The security of a system is as strong as it’s weakest component

The pad lock that had seized shut on my back gate was proving hard to remove, the hardened steel U was not yielding to my hacksaw. I noticed some rivets underneath that turned out to be soft steel. 10 minutes of sawing and I was in.


Hardened steel U


Soft steel rivets on the bottom


After removing the rivets, hammering off the bottom plate


Bottom plate revealed, lock mechanism removed


Lock open!

Random graph

Random graph, from playing around with RGL in Ruby.
Random graph

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How to find if two nodes are connected in an RGL graph

Say you have a graph like this:


How do you find out if there is a path between any of the two nodes? By using a breadth-first search:

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How to lose business, an example from Flickr

  1. Receive email from Flickr about Pro subscription due for renewal.
  2. Try to pay for it repeatedly over several days but always get some error message about a “bad panda” and they are aware of the problem and are fixing it soon. The problem persists over several days.
  3. Renewal deadline passes, check reminder email, it’s sent from a donotreply@ account.
  4. Find a support wizard, the problem isn’t listed after answering questions about it so I get an option to contact support.
  5. Fill in form saying what I’m trying to do, but notice there’s no field for an email address. They know my address though right? That’s where they sent the Flickr sub reminder?
  6. When I submit the form get a message “your response will be sent to”, an address I’ve never signed up for or used.
  7. Attempt to find Yahoo support system to add a note to the ticket or update my email, can’t find it.
  8. Attempt to send new support ticket to Yahoo. The new support wizard I find seems to have different categories to the first one, none are relevant, there is no “other” category and there is no option to contact support.
  9. Decide not to pay for Flickr Pro

At the beginning of this process I figuratively had my hand extended with money for them to take. I’ve subscribed to Flickr Pro for years, I was just going to pay.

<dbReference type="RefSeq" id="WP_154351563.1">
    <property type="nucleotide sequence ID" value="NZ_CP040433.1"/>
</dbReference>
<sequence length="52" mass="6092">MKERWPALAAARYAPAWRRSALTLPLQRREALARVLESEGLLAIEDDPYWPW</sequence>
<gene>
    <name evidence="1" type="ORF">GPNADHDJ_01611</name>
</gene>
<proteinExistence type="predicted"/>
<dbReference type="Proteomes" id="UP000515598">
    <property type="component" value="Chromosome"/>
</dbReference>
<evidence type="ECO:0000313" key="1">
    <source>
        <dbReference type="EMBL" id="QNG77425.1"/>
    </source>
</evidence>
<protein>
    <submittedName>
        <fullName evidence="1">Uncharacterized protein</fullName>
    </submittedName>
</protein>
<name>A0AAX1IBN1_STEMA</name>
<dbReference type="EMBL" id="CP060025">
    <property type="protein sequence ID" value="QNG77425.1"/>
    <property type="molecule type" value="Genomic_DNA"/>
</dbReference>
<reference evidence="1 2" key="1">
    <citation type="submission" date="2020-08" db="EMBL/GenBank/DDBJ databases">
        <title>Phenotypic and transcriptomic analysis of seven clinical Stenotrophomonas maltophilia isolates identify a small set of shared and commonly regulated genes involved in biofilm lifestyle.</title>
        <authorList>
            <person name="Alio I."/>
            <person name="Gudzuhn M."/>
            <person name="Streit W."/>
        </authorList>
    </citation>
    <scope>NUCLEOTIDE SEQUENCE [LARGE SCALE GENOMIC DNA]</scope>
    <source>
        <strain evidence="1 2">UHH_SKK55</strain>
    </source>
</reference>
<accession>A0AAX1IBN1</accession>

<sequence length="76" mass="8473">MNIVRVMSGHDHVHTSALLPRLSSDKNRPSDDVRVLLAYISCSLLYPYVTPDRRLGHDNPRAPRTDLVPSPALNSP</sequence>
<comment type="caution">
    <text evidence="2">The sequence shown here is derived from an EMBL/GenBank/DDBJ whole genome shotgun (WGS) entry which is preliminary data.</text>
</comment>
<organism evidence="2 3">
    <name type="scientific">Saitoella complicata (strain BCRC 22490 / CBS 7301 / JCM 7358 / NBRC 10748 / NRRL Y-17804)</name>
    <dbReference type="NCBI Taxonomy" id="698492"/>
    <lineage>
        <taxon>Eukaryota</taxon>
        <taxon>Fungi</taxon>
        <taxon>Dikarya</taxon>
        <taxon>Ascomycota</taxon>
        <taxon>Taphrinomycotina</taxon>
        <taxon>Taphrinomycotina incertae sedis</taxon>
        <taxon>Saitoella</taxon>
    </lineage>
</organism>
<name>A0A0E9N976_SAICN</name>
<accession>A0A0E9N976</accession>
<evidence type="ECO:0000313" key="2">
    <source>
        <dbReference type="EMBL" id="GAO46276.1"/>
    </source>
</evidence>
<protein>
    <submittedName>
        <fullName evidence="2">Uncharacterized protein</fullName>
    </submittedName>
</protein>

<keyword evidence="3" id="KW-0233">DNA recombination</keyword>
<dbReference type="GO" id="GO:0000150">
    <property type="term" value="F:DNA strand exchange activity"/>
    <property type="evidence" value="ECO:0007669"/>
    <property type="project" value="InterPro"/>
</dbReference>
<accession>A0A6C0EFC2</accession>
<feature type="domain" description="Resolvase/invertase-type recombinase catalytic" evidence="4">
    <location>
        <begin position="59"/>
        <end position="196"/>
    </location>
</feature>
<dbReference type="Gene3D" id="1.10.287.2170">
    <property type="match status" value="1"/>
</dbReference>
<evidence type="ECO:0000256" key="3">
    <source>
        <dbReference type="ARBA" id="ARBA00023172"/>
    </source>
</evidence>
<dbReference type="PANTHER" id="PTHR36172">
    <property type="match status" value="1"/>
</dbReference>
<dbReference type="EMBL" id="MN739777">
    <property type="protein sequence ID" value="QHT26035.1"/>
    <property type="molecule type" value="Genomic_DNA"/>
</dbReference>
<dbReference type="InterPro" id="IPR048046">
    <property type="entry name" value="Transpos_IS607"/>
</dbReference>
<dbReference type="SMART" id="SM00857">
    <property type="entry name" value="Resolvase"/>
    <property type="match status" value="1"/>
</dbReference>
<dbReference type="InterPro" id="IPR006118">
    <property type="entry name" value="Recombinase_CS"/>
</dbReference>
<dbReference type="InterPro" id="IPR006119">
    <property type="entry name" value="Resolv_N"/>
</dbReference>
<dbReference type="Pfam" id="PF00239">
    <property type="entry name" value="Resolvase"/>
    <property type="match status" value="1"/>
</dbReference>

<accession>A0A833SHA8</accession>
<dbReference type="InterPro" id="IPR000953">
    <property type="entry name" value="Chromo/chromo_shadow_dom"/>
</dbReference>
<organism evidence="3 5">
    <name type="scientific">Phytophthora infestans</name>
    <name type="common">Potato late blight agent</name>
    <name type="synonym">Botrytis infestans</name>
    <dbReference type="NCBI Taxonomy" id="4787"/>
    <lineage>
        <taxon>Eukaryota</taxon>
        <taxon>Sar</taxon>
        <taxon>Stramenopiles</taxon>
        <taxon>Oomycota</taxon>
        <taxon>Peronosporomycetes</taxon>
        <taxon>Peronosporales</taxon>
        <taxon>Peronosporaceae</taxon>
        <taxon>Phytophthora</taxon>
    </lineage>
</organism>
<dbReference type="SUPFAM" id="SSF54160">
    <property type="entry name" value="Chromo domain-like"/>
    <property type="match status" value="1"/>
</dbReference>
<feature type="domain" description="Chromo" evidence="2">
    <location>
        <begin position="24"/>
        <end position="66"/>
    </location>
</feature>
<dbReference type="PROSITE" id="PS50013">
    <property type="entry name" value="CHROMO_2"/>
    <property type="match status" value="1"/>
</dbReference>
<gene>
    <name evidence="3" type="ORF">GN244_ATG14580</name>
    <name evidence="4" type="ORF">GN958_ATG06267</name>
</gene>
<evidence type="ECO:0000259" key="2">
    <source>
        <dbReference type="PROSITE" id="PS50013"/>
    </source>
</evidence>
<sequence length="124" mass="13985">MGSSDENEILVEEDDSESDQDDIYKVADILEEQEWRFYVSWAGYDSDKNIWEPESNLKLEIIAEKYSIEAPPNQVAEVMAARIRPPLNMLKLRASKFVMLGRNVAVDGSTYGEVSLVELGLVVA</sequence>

At every step of the way they made it hard. They made it a fight to hand over that money. If they had fixed the payment form after the first error message (like it promised) they’d have my money. If I’d been able to reply to the subscription reminder email and get through to support they’d get my money. If their support process had worked they’d likely have got my money soon.

I think the idea to just not bother came to me when I was forced into their badly designed error prone advert encrusted shoddy attempt at a webmail “portal” that not only do I not need or want, I actually resent, everything else just added weight to it.


Please, please stop asking, I’ll give you anything!

Me: My order was returned without ever having got to me.
Amazon: I can see that it got sent to the wrong distributor who must have realise this and just returned it.
Me: I see, this has happened twice in the last few weeks, is it going to happen again?
Amazon: I’m sorry to hear that, I’ve extended your Prime by a month free of charge.
Me: Thanks for that, but it seems odd that this never happened before, but has happened twice in a few weeks now. Is this likely to happen again?
Amazon: I’ve upgraded the delivery on your new order to Express, you’ll receive it tomorrow before 1:00PM.
Me: …

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I got my pan tilt servos working

I’m making a simple camera gimbal and tonight I wired up the right analog stick on my xbox controller to control the pan/tilt servos:

Tomorrow I will print out a prototype gimbal structure.

Testing Github commit hook one liners

A couple of ruby one-liners for dumping out the content of a github commit hook payload:

For hooks that use type application/json:

$ ruby -rpp -rjson -rsinatra -e 'set :port, 8000; post "/*" do; pp JSON(; end'

For hooks that use type application/x-www-form-urlencoded:

$ ruby -rpp -rjson -rsinatra -e 'set :port, 8000; post "/*" do; pp JSON(params[:payload]); end'
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AWS IAM Policy for allowing s3cmd to sync to an S3 bucket

It’s a good idea to set an IAM access policy for anything that accesses AWS using your account details, I wanted to do this for s3cmd syncing a local directory to an s3 bucket. There are a number of posts on setting up the IAM policy for s3cmd already but none of the examples worked, I got a 403 permission denied error when running the s3cmd sync command.

After some digging it turns out that s3cmd now tries to set an ACL on the files it uploads, and this needs to be specifically allowed in the ACL. I’m guessing that it didn’t in the past, hence the now incorrect IAM advice. So here is the new working IAM policy, complete with the s3:PutObjectAcl permission added:

(See jrantil’s comment below on wether s3:ListAllMyBuckets is needed in this instance)

ping-pong press!

My robot was written about recently on the Raspberry Pi foundation blog, and now on the Pololu blog too, the place I originally got my tracks from!

Robot at RubyConf

I took my robot to RubyConf. It’s not really Ruby related, but I figured it would go down like a robot at a programmers conference… So I took the robot apart, packed it away and headed to Miami:


First job, putting the robot back together again. I was happy it made it through security. It was the first time I’d flown with a small toolkit.

The robot laid bare

I was carrying the robot around most of the first day, people constantly asking to try it out:


It worked well on the shiny floor of the lobby. You can just about see the new 3d printed lifter arm:


Totally coincidentally Ron Evans also did a great talk on Artoo and the newly announced Gobotio.

Programmers love robots!